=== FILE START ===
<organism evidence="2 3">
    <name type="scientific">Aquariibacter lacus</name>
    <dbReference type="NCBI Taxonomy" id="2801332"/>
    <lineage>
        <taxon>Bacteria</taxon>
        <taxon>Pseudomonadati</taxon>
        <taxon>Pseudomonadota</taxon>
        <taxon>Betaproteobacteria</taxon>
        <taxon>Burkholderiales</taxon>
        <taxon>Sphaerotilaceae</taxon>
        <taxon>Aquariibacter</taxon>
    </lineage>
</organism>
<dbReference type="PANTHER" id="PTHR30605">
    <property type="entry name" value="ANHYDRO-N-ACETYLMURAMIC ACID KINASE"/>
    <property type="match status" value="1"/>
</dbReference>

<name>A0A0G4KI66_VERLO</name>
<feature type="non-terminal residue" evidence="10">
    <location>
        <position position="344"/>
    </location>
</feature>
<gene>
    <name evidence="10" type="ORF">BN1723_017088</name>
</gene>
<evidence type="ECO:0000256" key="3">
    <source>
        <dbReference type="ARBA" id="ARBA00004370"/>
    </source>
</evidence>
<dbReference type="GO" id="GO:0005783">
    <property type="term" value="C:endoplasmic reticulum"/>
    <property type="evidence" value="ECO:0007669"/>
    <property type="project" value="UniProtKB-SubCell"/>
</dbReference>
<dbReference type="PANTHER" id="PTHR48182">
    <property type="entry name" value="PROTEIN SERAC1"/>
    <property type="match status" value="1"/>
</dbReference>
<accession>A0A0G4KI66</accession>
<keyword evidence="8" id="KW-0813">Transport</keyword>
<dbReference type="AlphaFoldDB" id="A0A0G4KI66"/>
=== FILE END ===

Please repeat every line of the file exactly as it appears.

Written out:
<organism evidence="2 3">
    <name type="scientific">Aquariibacter lacus</name>
    <dbReference type="NCBI Taxonomy" id="2801332"/>
    <lineage>
        <taxon>Bacteria</taxon>
        <taxon>Pseudomonadati</taxon>
        <taxon>Pseudomonadota</taxon>
        <taxon>Betaproteobacteria</taxon>
        <taxon>Burkholderiales</taxon>
        <taxon>Sphaerotilaceae</taxon>
        <taxon>Aquariibacter</taxon>
    </lineage>
</organism>
<dbReference type="PANTHER" id="PTHR30605">
    <property type="entry name" value="ANHYDRO-N-ACETYLMURAMIC ACID KINASE"/>
    <property type="match status" value="1"/>
</dbReference>

<name>A0A0G4KI66_VERLO</name>
<feature type="non-terminal residue" evidence="10">
    <location>
        <position position="344"/>
    </location>
</feature>
<gene>
    <name evidence="10" type="ORF">BN1723_017088</name>
</gene>
<evidence type="ECO:0000256" key="3">
    <source>
        <dbReference type="ARBA" id="ARBA00004370"/>
    </source>
</evidence>
<dbReference type="GO" id="GO:0005783">
    <property type="term" value="C:endoplasmic reticulum"/>
    <property type="evidence" value="ECO:0007669"/>
    <property type="project" value="UniProtKB-SubCell"/>
</dbReference>
<dbReference type="PANTHER" id="PTHR48182">
    <property type="entry name" value="PROTEIN SERAC1"/>
    <property type="match status" value="1"/>
</dbReference>
<accession>A0A0G4KI66</accession>
<keyword evidence="8" id="KW-0813">Transport</keyword>
<dbReference type="AlphaFoldDB" id="A0A0G4KI66"/>